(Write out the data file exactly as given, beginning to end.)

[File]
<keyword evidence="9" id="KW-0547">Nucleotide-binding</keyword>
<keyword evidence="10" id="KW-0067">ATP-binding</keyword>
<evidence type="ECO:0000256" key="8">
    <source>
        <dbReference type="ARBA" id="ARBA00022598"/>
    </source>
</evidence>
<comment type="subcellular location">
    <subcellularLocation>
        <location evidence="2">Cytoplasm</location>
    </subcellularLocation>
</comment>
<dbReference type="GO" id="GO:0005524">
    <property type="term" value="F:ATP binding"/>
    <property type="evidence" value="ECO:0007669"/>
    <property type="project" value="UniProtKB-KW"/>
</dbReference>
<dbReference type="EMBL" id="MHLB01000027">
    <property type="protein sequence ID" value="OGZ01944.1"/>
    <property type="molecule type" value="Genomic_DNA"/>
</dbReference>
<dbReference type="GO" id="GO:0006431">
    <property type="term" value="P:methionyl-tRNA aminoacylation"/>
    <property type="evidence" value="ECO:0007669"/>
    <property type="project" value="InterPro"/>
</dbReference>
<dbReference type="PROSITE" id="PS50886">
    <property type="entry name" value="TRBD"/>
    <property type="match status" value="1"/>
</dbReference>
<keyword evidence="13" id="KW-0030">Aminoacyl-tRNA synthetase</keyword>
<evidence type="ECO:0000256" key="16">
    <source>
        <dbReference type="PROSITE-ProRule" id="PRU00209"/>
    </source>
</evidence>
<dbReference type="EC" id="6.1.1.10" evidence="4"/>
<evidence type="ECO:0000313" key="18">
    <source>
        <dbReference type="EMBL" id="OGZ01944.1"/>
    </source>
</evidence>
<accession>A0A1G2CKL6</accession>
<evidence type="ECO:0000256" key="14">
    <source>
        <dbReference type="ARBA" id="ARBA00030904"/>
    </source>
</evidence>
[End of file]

<keyword evidence="9" id="KW-0547">Nucleotide-binding</keyword>
<keyword evidence="10" id="KW-0067">ATP-binding</keyword>
<evidence type="ECO:0000256" key="8">
    <source>
        <dbReference type="ARBA" id="ARBA00022598"/>
    </source>
</evidence>
<comment type="subcellular location">
    <subcellularLocation>
        <location evidence="2">Cytoplasm</location>
    </subcellularLocation>
</comment>
<dbReference type="GO" id="GO:0005524">
    <property type="term" value="F:ATP binding"/>
    <property type="evidence" value="ECO:0007669"/>
    <property type="project" value="UniProtKB-KW"/>
</dbReference>
<dbReference type="EMBL" id="MHLB01000027">
    <property type="protein sequence ID" value="OGZ01944.1"/>
    <property type="molecule type" value="Genomic_DNA"/>
</dbReference>
<dbReference type="GO" id="GO:0006431">
    <property type="term" value="P:methionyl-tRNA aminoacylation"/>
    <property type="evidence" value="ECO:0007669"/>
    <property type="project" value="InterPro"/>
</dbReference>
<dbReference type="PROSITE" id="PS50886">
    <property type="entry name" value="TRBD"/>
    <property type="match status" value="1"/>
</dbReference>
<keyword evidence="13" id="KW-0030">Aminoacyl-tRNA synthetase</keyword>
<evidence type="ECO:0000256" key="16">
    <source>
        <dbReference type="PROSITE-ProRule" id="PRU00209"/>
    </source>
</evidence>
<dbReference type="EC" id="6.1.1.10" evidence="4"/>
<evidence type="ECO:0000313" key="18">
    <source>
        <dbReference type="EMBL" id="OGZ01944.1"/>
    </source>
</evidence>
<accession>A0A1G2CKL6</accession>
<evidence type="ECO:0000256" key="14">
    <source>
        <dbReference type="ARBA" id="ARBA00030904"/>
    </source>
</evidence>